As a general rule of thumb, while considering rest day vs training day caloric requirements, you should go with high carbohydrates and potentially lower fats on your training days. Moreover, you can also eat more calories on workout days if you are engaging in intense activities. You can add 50 to 100 grams of carbs per hour of intense activity!
How many calories on rest days when bulking? The answer depends on how fast your metabolism works. According to the NHS, the average caloric intake for women is 2000, and for men, it’s 2500.
Typically, the caloric surplus on the rest day when cutting can be anywhere from 300 kcal to 500 kcal. However, this also depends upon the type of bulking, whether you are doing lean bulking and cutting or going dirty bulking.
Typically, bulking refers to gaining body muscles or mass through the excess caloric intake. It’s quite popular among powerlifters and other competitive athletes who want to strengthen their bodies before their competition. However, bulking doesn’t mean you have to indulge in a speedy weight-gain process.
The faster you go towards weight gain, the more body fat you’ll have, which can impact your game. So, you should gain weight slowly and focus on strengthening your body muscles. On average, most athletes gain around 0.2% to 0.3% of body weight every week. The suitable duration for bulking is around 3 to 6 months, as short bulking sessions will not let you gain the desired muscular strength.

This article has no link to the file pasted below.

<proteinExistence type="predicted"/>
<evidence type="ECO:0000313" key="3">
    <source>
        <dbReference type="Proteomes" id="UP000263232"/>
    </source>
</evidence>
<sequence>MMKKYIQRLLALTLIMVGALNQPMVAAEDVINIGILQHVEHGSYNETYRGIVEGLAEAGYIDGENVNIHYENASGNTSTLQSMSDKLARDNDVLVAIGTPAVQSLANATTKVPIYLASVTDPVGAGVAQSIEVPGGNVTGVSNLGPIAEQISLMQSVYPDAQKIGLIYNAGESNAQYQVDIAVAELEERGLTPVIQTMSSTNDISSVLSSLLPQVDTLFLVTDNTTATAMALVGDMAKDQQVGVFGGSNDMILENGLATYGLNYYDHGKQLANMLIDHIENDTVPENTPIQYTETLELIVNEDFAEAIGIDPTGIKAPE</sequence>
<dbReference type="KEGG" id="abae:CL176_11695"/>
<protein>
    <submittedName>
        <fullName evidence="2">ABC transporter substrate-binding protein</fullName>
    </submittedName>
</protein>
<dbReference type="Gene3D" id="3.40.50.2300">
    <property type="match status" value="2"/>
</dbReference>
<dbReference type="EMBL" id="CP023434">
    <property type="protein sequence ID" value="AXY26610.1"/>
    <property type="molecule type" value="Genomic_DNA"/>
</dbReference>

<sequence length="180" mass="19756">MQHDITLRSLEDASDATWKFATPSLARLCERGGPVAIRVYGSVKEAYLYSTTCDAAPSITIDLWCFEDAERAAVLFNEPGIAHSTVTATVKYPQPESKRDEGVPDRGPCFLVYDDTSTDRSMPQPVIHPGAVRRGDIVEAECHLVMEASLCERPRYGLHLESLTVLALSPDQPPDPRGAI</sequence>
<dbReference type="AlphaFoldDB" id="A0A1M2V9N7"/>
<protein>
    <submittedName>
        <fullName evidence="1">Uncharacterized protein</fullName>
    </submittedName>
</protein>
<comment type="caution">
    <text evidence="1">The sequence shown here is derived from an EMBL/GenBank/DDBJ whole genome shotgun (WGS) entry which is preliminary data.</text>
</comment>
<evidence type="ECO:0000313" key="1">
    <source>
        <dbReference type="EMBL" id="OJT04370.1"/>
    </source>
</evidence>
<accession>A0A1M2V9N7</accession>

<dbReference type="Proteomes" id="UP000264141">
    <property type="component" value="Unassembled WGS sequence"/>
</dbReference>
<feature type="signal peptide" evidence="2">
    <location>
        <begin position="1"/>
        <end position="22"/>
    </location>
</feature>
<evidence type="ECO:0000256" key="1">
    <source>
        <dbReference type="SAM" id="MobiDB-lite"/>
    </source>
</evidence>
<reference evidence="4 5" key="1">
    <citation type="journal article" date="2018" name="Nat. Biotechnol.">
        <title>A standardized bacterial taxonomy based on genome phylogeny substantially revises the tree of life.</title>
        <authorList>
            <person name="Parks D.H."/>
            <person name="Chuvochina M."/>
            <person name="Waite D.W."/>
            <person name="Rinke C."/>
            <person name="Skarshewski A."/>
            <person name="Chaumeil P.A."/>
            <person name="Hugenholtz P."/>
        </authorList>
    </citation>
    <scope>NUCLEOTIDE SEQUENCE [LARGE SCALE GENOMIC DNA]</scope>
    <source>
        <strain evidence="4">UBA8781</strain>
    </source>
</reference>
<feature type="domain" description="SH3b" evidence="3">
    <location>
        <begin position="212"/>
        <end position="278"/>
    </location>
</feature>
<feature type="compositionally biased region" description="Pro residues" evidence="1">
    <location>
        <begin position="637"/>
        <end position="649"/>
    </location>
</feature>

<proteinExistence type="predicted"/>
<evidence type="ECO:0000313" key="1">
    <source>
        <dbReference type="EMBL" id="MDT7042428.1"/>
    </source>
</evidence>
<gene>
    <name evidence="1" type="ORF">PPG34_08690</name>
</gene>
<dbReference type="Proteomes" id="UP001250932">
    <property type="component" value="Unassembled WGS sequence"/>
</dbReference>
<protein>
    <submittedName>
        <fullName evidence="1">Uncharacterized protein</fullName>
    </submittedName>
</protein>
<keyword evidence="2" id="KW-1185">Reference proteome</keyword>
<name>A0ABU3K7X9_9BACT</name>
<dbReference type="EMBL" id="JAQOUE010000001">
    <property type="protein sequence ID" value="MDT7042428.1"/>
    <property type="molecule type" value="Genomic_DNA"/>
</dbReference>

Cutting refers to the practice of reducing your body fat while maintaining muscle mass. Powerlifters and competitive athletes usually implement cutting followed by a good bulking session to get some health benefits. These include preventing knee collapse, enhancing muscular strength, and reducing the load on your knees. However, as an athlete, you need to be very careful while practicing cutting on rest days, as faster body loss may not help you achieve the desired athletic muscle shape. So, it’s suggested to practice slow weight loss as it not only aids you in losing body mass but also improves your overall athletic performance.
On average, athletes who lose 0.4% to 0.6% weight weekly see better results from cutting. Going above 0.7% weight loss per week will not allow you to preserve your muscle mass, negatively affecting the gaming session.
The ideal weight loss time ranges from 12 to 16 weeks, followed by four to eight weeks of maintenance before another weight loss session. Don’t forget to get help from a qualified nutritionist to ensure you have a healthy and passive cutting routine.
Whether you are a powerlifter or someone who usually engages in fun, intense activities, your rest day vs training day caloric needs remain almost the same.
As your muscles need calories, aka energy, for proper recovery, you should take a substantial quantity of fats, carbohydrates, and proteins to ensure quick healing. Moreover, if body weight changes are your goal, make sure you follow healthy bulking (0.2% to 0.3% weight gain per week) and cutting (0.4% to 0.6% weight loss per week). This will help you stay on track and improve your overall performance!
You can get the same exact framework we use with some of the world’s top lifters to improve their training performance and recovery with pre and post-training meals.